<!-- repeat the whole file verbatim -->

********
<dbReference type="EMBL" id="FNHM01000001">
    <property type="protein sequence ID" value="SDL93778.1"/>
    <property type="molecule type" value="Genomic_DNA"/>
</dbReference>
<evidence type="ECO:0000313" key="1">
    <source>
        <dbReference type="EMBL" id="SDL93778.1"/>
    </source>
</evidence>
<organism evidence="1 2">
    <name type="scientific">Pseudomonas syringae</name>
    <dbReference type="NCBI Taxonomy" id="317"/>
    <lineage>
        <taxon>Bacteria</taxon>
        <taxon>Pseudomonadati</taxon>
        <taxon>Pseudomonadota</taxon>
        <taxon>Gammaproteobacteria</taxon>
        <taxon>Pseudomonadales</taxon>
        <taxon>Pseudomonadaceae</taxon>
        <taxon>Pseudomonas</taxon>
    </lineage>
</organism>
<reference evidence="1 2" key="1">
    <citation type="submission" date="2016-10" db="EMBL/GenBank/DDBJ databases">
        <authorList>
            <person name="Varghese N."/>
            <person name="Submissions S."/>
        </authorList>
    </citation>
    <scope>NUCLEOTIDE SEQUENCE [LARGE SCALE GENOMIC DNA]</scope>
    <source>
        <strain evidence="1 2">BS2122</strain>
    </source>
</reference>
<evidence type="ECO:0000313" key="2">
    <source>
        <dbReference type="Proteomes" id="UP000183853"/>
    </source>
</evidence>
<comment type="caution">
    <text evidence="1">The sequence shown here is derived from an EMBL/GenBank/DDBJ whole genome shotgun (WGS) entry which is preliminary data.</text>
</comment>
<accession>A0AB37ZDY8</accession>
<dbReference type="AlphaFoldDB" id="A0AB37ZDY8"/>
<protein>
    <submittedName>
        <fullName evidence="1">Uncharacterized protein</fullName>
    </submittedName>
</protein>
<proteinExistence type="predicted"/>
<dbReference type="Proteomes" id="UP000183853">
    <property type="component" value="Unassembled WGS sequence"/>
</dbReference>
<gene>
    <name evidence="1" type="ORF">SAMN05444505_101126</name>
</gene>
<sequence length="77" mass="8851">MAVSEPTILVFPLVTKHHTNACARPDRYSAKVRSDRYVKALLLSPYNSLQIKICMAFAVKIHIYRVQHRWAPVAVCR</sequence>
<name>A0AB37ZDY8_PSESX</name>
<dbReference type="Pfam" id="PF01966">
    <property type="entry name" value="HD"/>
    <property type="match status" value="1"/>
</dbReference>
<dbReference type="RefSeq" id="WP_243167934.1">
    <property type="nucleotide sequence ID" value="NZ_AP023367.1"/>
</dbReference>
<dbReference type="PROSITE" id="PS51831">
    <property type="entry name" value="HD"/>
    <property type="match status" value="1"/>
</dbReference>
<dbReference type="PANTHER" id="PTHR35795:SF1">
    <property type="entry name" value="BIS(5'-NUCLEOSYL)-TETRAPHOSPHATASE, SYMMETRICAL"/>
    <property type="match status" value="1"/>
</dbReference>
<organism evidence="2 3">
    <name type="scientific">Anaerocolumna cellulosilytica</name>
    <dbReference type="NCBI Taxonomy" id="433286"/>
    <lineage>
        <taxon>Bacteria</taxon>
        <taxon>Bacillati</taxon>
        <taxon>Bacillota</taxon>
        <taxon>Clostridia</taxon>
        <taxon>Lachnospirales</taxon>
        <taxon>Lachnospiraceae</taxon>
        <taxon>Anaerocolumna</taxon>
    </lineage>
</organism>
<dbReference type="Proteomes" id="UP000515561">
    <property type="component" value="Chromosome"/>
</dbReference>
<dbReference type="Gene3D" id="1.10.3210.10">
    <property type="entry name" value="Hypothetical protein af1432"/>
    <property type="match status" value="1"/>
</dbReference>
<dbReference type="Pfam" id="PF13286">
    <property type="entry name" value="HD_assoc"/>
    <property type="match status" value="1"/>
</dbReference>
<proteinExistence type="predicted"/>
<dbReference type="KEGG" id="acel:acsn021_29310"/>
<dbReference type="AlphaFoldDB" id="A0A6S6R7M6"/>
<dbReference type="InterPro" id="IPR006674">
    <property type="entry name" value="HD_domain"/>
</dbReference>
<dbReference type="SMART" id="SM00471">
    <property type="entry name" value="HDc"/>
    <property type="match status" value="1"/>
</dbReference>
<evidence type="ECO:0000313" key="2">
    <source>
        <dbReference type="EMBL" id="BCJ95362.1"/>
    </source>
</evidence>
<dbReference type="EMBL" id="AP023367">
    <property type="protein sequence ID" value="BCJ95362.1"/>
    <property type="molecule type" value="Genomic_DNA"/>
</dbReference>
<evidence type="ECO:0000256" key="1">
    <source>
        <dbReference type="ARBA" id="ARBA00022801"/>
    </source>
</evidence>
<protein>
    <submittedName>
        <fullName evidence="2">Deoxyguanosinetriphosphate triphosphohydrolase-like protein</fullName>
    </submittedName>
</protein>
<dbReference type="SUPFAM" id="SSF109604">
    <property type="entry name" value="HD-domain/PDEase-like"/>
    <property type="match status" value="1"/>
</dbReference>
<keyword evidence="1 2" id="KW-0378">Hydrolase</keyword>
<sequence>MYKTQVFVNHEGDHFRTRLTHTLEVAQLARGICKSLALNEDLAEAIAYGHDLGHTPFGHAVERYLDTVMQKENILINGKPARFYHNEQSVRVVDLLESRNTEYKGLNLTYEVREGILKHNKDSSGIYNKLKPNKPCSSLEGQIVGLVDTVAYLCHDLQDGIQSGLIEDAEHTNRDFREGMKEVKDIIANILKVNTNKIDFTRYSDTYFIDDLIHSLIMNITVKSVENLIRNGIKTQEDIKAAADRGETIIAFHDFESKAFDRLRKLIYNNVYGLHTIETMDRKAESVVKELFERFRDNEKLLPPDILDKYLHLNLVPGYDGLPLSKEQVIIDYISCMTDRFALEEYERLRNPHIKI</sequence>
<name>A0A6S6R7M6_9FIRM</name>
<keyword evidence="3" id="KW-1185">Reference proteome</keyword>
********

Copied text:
<dbReference type="EMBL" id="FNHM01000001">
    <property type="protein sequence ID" value="SDL93778.1"/>
    <property type="molecule type" value="Genomic_DNA"/>
</dbReference>
<evidence type="ECO:0000313" key="1">
    <source>
        <dbReference type="EMBL" id="SDL93778.1"/>
    </source>
</evidence>
<organism evidence="1 2">
    <name type="scientific">Pseudomonas syringae</name>
    <dbReference type="NCBI Taxonomy" id="317"/>
    <lineage>
        <taxon>Bacteria</taxon>
        <taxon>Pseudomonadati</taxon>
        <taxon>Pseudomonadota</taxon>
        <taxon>Gammaproteobacteria</taxon>
        <taxon>Pseudomonadales</taxon>
        <taxon>Pseudomonadaceae</taxon>
        <taxon>Pseudomonas</taxon>
    </lineage>
</organism>
<reference evidence="1 2" key="1">
    <citation type="submission" date="2016-10" db="EMBL/GenBank/DDBJ databases">
        <authorList>
            <person name="Varghese N."/>
            <person name="Submissions S."/>
        </authorList>
    </citation>
    <scope>NUCLEOTIDE SEQUENCE [LARGE SCALE GENOMIC DNA]</scope>
    <source>
        <strain evidence="1 2">BS2122</strain>
    </source>
</reference>
<evidence type="ECO:0000313" key="2">
    <source>
        <dbReference type="Proteomes" id="UP000183853"/>
    </source>
</evidence>
<comment type="caution">
    <text evidence="1">The sequence shown here is derived from an EMBL/GenBank/DDBJ whole genome shotgun (WGS) entry which is preliminary data.</text>
</comment>
<accession>A0AB37ZDY8</accession>
<dbReference type="AlphaFoldDB" id="A0AB37ZDY8"/>
<protein>
    <submittedName>
        <fullName evidence="1">Uncharacterized protein</fullName>
    </submittedName>
</protein>
<proteinExistence type="predicted"/>
<dbReference type="Proteomes" id="UP000183853">
    <property type="component" value="Unassembled WGS sequence"/>
</dbReference>
<gene>
    <name evidence="1" type="ORF">SAMN05444505_101126</name>
</gene>
<sequence length="77" mass="8851">MAVSEPTILVFPLVTKHHTNACARPDRYSAKVRSDRYVKALLLSPYNSLQIKICMAFAVKIHIYRVQHRWAPVAVCR</sequence>
<name>A0AB37ZDY8_PSESX</name>
<dbReference type="Pfam" id="PF01966">
    <property type="entry name" value="HD"/>
    <property type="match status" value="1"/>
</dbReference>
<dbReference type="RefSeq" id="WP_243167934.1">
    <property type="nucleotide sequence ID" value="NZ_AP023367.1"/>
</dbReference>
<dbReference type="PROSITE" id="PS51831">
    <property type="entry name" value="HD"/>
    <property type="match status" value="1"/>
</dbReference>
<dbReference type="PANTHER" id="PTHR35795:SF1">
    <property type="entry name" value="BIS(5'-NUCLEOSYL)-TETRAPHOSPHATASE, SYMMETRICAL"/>
    <property type="match status" value="1"/>
</dbReference>
<organism evidence="2 3">
    <name type="scientific">Anaerocolumna cellulosilytica</name>
    <dbReference type="NCBI Taxonomy" id="433286"/>
    <lineage>
        <taxon>Bacteria</taxon>
        <taxon>Bacillati</taxon>
        <taxon>Bacillota</taxon>
        <taxon>Clostridia</taxon>
        <taxon>Lachnospirales</taxon>
        <taxon>Lachnospiraceae</taxon>
        <taxon>Anaerocolumna</taxon>
    </lineage>
</organism>
<dbReference type="Proteomes" id="UP000515561">
    <property type="component" value="Chromosome"/>
</dbReference>
<dbReference type="Gene3D" id="1.10.3210.10">
    <property type="entry name" value="Hypothetical protein af1432"/>
    <property type="match status" value="1"/>
</dbReference>
<dbReference type="Pfam" id="PF13286">
    <property type="entry name" value="HD_assoc"/>
    <property type="match status" value="1"/>
</dbReference>
<proteinExistence type="predicted"/>
<dbReference type="KEGG" id="acel:acsn021_29310"/>
<dbReference type="AlphaFoldDB" id="A0A6S6R7M6"/>
<dbReference type="InterPro" id="IPR006674">
    <property type="entry name" value="HD_domain"/>
</dbReference>
<dbReference type="SMART" id="SM00471">
    <property type="entry name" value="HDc"/>
    <property type="match status" value="1"/>
</dbReference>
<evidence type="ECO:0000313" key="2">
    <source>
        <dbReference type="EMBL" id="BCJ95362.1"/>
    </source>
</evidence>
<dbReference type="EMBL" id="AP023367">
    <property type="protein sequence ID" value="BCJ95362.1"/>
    <property type="molecule type" value="Genomic_DNA"/>
</dbReference>
<evidence type="ECO:0000256" key="1">
    <source>
        <dbReference type="ARBA" id="ARBA00022801"/>
    </source>
</evidence>
<protein>
    <submittedName>
        <fullName evidence="2">Deoxyguanosinetriphosphate triphosphohydrolase-like protein</fullName>
    </submittedName>
</protein>
<dbReference type="SUPFAM" id="SSF109604">
    <property type="entry name" value="HD-domain/PDEase-like"/>
    <property type="match status" value="1"/>
</dbReference>
<keyword evidence="1 2" id="KW-0378">Hydrolase</keyword>
<sequence>MYKTQVFVNHEGDHFRTRLTHTLEVAQLARGICKSLALNEDLAEAIAYGHDLGHTPFGHAVERYLDTVMQKENILINGKPARFYHNEQSVRVVDLLESRNTEYKGLNLTYEVREGILKHNKDSSGIYNKLKPNKPCSSLEGQIVGLVDTVAYLCHDLQDGIQSGLIEDAEHTNRDFREGMKEVKDIIANILKVNTNKIDFTRYSDTYFIDDLIHSLIMNITVKSVENLIRNGIKTQEDIKAAADRGETIIAFHDFESKAFDRLRKLIYNNVYGLHTIETMDRKAESVVKELFERFRDNEKLLPPDILDKYLHLNLVPGYDGLPLSKEQVIIDYISCMTDRFALEEYERLRNPHIKI</sequence>
<name>A0A6S6R7M6_9FIRM</name>
<keyword evidence="3" id="KW-1185">Reference proteome</keyword>